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Loss and recovery of wings in stick insects


The evolution of wings was the central adaptation allowing insects to escape predators, exploit scattered resources, and disperse into new niches, resulting in radiations into vast numbers of species1. Despite the presumed evolutionary advantages associated with full-sized wings (macroptery), nearly all pterygote (winged) orders have many partially winged (brachypterous) or wingless (apterous) lineages, and some entire orders are secondarily wingless (for example, fleas, lice, grylloblattids and mantophasmatids), with about 5% of extant pterygote species being flightless2,3. Thousands of independent transitions from a winged form to winglessness have occurred during the course of insect evolution; however, an evolutionary reversal from a flightless to a volant form has never been demonstrated clearly for any pterygote lineage. Such a reversal is considered highly unlikely because complex interactions between nerves, muscles, sclerites and wing foils are required to accommodate flight4. Here we show that stick insects (order Phasmatodea) diversified as wingless insects and that wings were derived secondarily, perhaps on many occasions. These results suggest that wing developmental pathways are conserved in wingless phasmids, and that ‘re-evolution’ of wings has had an unrecognized role in insect diversification.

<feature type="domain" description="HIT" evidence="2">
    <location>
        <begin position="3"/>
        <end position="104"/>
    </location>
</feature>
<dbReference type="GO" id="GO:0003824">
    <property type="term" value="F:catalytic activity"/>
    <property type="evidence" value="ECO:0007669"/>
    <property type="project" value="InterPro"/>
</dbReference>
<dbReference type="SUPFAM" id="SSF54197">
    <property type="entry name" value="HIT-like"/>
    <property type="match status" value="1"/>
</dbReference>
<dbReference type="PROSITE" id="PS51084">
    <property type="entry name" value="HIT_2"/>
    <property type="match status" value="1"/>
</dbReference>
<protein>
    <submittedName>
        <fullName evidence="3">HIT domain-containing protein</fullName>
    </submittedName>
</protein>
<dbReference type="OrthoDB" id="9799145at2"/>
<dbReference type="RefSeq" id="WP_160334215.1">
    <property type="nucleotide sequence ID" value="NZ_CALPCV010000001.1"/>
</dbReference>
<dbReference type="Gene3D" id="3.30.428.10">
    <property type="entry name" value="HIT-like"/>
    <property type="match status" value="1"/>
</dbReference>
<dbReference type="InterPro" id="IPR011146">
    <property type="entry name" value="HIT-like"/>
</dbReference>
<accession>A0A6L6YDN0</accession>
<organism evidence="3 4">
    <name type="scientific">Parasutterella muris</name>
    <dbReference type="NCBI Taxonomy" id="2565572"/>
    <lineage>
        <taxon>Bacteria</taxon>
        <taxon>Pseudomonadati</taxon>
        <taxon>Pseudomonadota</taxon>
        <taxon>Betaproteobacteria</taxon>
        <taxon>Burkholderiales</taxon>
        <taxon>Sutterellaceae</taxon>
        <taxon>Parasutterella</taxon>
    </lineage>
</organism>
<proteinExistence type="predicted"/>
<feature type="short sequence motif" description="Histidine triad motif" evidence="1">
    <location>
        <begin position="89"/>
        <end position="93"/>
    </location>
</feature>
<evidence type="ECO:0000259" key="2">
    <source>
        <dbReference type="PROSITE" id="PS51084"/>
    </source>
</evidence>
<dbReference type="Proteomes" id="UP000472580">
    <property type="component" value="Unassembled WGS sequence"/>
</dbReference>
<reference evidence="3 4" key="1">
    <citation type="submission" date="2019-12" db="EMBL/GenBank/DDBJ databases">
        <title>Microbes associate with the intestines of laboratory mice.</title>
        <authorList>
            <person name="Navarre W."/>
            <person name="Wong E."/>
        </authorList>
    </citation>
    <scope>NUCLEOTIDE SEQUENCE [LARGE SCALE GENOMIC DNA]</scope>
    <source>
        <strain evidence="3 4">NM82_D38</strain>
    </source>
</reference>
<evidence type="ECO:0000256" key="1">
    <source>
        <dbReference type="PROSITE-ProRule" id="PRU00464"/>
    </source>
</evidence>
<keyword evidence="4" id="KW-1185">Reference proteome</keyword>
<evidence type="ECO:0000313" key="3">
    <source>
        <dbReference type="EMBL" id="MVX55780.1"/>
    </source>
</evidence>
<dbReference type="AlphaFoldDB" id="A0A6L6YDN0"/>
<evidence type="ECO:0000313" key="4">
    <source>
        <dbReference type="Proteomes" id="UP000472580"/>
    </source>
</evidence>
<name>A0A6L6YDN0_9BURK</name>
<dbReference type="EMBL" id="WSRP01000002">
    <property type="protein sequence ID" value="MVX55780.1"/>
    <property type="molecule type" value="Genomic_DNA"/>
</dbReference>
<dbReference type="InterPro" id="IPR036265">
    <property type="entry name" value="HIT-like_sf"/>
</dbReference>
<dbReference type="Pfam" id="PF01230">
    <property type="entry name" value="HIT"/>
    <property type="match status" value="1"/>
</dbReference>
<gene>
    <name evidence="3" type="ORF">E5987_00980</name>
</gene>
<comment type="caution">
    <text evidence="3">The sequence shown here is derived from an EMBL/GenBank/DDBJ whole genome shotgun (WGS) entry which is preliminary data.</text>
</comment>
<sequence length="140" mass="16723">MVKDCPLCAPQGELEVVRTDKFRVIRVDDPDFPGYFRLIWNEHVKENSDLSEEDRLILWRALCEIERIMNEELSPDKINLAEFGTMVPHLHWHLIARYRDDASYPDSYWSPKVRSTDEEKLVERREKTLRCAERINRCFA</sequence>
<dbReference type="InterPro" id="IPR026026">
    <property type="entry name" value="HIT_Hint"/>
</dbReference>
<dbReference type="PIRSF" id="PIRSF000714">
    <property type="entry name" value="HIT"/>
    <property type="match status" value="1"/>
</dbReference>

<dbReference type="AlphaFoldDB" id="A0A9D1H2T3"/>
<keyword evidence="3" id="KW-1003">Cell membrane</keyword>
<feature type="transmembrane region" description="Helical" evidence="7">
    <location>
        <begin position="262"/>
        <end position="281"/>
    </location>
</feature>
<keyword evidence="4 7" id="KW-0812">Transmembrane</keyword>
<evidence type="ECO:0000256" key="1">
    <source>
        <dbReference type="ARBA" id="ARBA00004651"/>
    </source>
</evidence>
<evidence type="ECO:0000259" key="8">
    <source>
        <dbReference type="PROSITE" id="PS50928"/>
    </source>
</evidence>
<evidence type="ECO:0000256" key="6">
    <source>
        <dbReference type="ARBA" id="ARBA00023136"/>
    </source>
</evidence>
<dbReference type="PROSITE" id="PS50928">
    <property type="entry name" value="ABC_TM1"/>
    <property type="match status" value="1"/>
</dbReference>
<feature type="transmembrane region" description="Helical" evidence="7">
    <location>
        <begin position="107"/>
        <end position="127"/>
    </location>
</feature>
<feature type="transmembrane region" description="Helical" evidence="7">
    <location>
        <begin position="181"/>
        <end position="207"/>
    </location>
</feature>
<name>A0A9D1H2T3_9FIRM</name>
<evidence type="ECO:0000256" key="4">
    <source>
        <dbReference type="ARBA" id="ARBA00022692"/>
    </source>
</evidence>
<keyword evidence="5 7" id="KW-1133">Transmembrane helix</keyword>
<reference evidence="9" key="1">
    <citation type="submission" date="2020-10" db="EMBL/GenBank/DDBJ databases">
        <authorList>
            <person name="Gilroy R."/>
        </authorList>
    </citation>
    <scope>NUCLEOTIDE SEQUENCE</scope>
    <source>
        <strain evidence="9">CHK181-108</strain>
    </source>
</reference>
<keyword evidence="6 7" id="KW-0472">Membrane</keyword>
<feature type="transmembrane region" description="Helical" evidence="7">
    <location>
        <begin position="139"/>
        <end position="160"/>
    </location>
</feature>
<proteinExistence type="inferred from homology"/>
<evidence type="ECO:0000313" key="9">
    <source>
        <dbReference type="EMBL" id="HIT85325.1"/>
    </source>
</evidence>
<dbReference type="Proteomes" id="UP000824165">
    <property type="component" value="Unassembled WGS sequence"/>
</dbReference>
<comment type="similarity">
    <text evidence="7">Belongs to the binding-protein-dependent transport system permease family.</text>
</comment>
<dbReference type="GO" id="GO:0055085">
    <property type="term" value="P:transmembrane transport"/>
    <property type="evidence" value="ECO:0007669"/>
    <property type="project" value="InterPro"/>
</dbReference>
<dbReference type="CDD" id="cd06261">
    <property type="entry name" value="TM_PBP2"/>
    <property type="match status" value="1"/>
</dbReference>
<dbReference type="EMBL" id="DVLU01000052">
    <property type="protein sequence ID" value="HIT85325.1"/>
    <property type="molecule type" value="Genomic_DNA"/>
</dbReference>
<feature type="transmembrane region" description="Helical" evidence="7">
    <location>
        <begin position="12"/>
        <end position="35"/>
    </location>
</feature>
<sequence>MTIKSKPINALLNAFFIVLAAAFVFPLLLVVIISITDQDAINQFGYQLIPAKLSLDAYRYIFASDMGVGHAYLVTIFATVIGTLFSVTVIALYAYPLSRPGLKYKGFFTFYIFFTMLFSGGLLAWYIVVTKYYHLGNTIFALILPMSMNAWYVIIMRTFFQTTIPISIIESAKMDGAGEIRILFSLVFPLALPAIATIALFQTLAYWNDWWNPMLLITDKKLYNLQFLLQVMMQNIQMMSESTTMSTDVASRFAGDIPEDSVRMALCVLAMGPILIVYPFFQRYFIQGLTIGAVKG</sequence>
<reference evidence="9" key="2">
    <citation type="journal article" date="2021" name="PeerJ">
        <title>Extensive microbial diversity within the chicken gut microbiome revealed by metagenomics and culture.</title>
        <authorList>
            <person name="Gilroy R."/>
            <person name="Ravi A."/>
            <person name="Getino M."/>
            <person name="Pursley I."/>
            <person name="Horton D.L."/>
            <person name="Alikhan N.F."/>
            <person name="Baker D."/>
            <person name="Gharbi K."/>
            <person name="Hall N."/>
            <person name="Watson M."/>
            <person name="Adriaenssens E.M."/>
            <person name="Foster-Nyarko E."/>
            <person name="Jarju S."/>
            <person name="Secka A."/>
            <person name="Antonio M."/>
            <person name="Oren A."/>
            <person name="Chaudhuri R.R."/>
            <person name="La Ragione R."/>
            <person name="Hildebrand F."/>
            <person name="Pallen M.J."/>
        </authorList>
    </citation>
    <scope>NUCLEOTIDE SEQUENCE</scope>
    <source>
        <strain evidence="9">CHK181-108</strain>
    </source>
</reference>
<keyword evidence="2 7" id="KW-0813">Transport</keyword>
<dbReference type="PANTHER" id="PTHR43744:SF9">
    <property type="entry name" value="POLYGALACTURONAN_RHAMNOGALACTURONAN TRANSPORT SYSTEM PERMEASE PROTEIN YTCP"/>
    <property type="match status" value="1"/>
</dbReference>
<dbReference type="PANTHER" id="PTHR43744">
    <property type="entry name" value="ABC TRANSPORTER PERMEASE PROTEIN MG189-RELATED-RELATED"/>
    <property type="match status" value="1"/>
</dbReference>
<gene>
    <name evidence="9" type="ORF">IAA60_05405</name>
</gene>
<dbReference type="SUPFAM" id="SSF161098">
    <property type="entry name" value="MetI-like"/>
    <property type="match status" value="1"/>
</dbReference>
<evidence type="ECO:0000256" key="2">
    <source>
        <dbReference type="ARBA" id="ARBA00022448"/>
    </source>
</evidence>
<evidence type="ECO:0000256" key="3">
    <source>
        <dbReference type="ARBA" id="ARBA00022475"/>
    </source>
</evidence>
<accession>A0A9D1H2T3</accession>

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Figure 1: Examples of wing features in stick insects, a, Example of a fully winged (macropterous) female phasmid (Phasma gigas) with enlarged hindwings and thickened forewings.
Figure 2: Phylogeny of Phasmatodea on the basis of molecular data.
Figure 3: Character mapping of wing types on phasmid phylogeny.


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We thank E. Tilgner for providing some specimens; A. Whiting and L. Harmon for assistance in data analysis; and J. Cherry, M. Gruwell, M. Terry, H. Ogden, J. Robertson and K. Jarvis for generating sequence data. Analyses were performed in the Fulton Supercomputer Center, Brigham Young University, and parallel software implementation was performed by M. Clement and Q. Snell. DNA sequences are deposited in GenBank under accession numbers AY121129–AY121186 and AY125216–AY125326.

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Correspondence to Michael F. Whiting.

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The authors declare that they have no competing financial interests.

Supplementary information


Supplementary Figure 1: This is the ingroup portion of the Bayesian tree, with posterior probabilities given above nodes, and the probability that the ancestral state was wingless given below the node. This reconstruction requires 5 independent wing gains and 2 wing losses. (PDF 60 kb)


Supplementary Information: This file provides additional details concerning taxon selection, optimization alignment methodology, incongruence length difference metrics, parsimony tree reconstruction, likelihood tree reconstruction, Bayesian analysis, congruence of molecular results with known morphological characters, parsimony character mapping, and likelihood character mapping. (DOC 168 kb)

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Whiting, M., Bradler, S. & Maxwell, T. Loss and recovery of wings in stick insects. Nature 421, 264–267 (2003).

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